We need to talk about mental health. A lot.

This is a rant post about the apathy our society nurtures, towards depression and other mental conditions

We need to talk about mental health. A lot.
image credit: Pexels

In no way, I have an authority on this grave topic but I have first-hand experience that if it remains untreated, depression can wreak havoc in your normal functioning life.

I have just started my journey of healing-one day at time. Hope, I’d get few compadres along the way.

Why this is so difficult to talk about mental health in India?

India is a ticking time bomb, when it comes to dwindling mental health. Even our honorable president had admitted so.

Link:

http://www.thehindu.com/news/national/karnataka/india-is-facing-a-possible-mental-health-epidemic-says-president/article22335971.ece

 

But why so?

There are myriad of reasons and I am no expert, researcher or fact-finder. What I am documenting is purely based on layman’s  observation.

Our work-spaces are not equipped for mental upheaval

I hail from an industrialized town.

Since childhood, I had seen men around me used to return from factory in a highly-agitated state most of the days.

My father used to work in crane section and his job involved operating from an elevated space. He had seen so many colleagues fell from crane, somebody cracking neck, others with broken legs, fortunately nobody died.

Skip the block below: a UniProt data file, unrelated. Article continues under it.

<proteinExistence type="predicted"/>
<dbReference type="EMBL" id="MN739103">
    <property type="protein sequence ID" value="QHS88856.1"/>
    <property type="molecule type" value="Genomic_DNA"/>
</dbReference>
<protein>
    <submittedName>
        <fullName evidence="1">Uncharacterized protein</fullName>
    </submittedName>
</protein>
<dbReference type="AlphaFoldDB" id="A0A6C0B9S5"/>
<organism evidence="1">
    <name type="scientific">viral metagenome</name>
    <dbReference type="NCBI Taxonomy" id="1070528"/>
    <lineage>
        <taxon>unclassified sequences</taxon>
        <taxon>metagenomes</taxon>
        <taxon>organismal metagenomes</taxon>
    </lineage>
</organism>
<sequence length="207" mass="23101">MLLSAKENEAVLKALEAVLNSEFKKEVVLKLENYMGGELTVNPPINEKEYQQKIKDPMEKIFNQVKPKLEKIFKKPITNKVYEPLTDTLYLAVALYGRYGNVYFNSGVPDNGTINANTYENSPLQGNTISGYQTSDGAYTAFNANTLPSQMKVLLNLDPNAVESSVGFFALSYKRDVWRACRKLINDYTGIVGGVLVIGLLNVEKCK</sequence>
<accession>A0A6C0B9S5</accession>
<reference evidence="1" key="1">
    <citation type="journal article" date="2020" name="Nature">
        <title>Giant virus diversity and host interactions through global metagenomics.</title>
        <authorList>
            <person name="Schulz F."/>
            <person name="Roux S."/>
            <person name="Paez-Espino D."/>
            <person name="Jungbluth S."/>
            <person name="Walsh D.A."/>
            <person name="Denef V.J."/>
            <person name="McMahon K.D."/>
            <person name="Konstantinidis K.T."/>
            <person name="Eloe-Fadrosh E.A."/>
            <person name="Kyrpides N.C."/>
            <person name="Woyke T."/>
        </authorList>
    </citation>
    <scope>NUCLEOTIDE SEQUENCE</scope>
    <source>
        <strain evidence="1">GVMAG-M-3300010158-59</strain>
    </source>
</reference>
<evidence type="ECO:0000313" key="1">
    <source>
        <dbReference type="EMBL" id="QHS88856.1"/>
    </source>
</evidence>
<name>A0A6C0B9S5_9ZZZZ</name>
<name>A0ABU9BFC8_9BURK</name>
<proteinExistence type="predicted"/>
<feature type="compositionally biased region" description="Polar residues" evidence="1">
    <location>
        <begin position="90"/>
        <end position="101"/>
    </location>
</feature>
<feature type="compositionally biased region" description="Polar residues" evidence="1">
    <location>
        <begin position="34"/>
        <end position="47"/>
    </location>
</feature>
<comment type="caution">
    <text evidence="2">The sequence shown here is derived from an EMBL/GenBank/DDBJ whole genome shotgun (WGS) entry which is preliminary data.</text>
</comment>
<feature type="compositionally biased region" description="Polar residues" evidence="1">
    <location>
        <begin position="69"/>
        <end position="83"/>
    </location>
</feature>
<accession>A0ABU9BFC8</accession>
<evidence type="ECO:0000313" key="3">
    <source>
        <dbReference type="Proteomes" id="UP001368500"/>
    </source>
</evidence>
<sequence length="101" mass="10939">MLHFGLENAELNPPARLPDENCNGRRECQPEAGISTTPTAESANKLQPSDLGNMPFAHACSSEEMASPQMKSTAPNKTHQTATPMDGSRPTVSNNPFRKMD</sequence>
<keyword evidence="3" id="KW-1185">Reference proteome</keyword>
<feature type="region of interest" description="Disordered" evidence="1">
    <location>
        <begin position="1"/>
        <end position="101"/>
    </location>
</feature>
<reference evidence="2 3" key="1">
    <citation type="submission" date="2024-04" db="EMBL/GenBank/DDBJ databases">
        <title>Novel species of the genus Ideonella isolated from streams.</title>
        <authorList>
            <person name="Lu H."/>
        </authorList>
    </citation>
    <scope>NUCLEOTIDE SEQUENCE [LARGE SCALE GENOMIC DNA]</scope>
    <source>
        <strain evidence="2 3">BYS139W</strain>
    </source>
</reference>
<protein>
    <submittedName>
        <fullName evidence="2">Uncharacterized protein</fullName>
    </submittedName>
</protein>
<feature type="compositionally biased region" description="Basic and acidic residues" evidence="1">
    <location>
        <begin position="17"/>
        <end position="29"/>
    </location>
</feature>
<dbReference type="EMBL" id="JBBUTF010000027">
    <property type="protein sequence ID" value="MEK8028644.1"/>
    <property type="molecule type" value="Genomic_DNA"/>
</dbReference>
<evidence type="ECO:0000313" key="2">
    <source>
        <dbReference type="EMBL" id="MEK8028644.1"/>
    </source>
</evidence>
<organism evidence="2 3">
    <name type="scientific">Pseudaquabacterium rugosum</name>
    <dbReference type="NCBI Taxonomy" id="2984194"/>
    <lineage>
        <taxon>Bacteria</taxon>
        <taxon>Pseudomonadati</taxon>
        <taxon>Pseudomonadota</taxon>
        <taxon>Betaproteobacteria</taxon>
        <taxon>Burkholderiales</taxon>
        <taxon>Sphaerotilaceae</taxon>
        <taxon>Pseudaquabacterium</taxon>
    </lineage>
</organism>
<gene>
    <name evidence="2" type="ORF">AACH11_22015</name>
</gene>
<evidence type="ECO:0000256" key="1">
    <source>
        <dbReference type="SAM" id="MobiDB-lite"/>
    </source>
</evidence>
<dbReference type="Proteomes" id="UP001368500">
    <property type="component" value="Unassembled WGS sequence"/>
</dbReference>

There was no trauma-care unit in his work-space (I highly doubt whether they have had one these days).

Result?

We had host of angry fathers shouting at their wives, spanking kids occasionally and venting out bottled-up aggression on “weaker-beings”.

We need to talk about mental health. A lot.
Photo by Kyle Glenn on Unsplash

Same holds true for modern-day work-space.

You can have a hernia operation, rest for few days and can disclose to your ‘sympathetic’ colleagues.

Recovering from a bout of depression or social anxiety disorder won’t merit the same reactions from those with whom you work.

Putting the onus on gods, marriage and elders

In a religious (and developing) country, there are few quick-fix solutions for everything, say for depression.

First, pray to god (read Gita, listen devotional songs, meditate- the last one gets my goat every time), if that doesn’t solve things, then ask the elder and invariably-

  • S/he will suggest you to get married, if you’re single, to “settle things down”.
  • If you are married then don’t know what they will say. May be have kids or loads of sex?

And now ‘depression’ gets the memo, you’ll bloom like a sunflower from next day onwards.

Schools

My rant with Indian schooling system is unending. Once I start, it would be difficult to stop. So I’d rather not start.

Lack of qualified professionals

Few months ago, I was watching a phone-in show that invites a clinical psychologist/psychiatrist every-day and connects them with viewers.

While the concept is noble, it showed some red flags.

A newly-married lady phoned-in and was explaining the mental strain she was having in adjusting in her in-laws house (typical desi craps).

Instead of dishing out some solid solutions, the “experience” psychiatrist suddenly started talking about

  • how greedy we Indians have become,
  • how impatient this generation is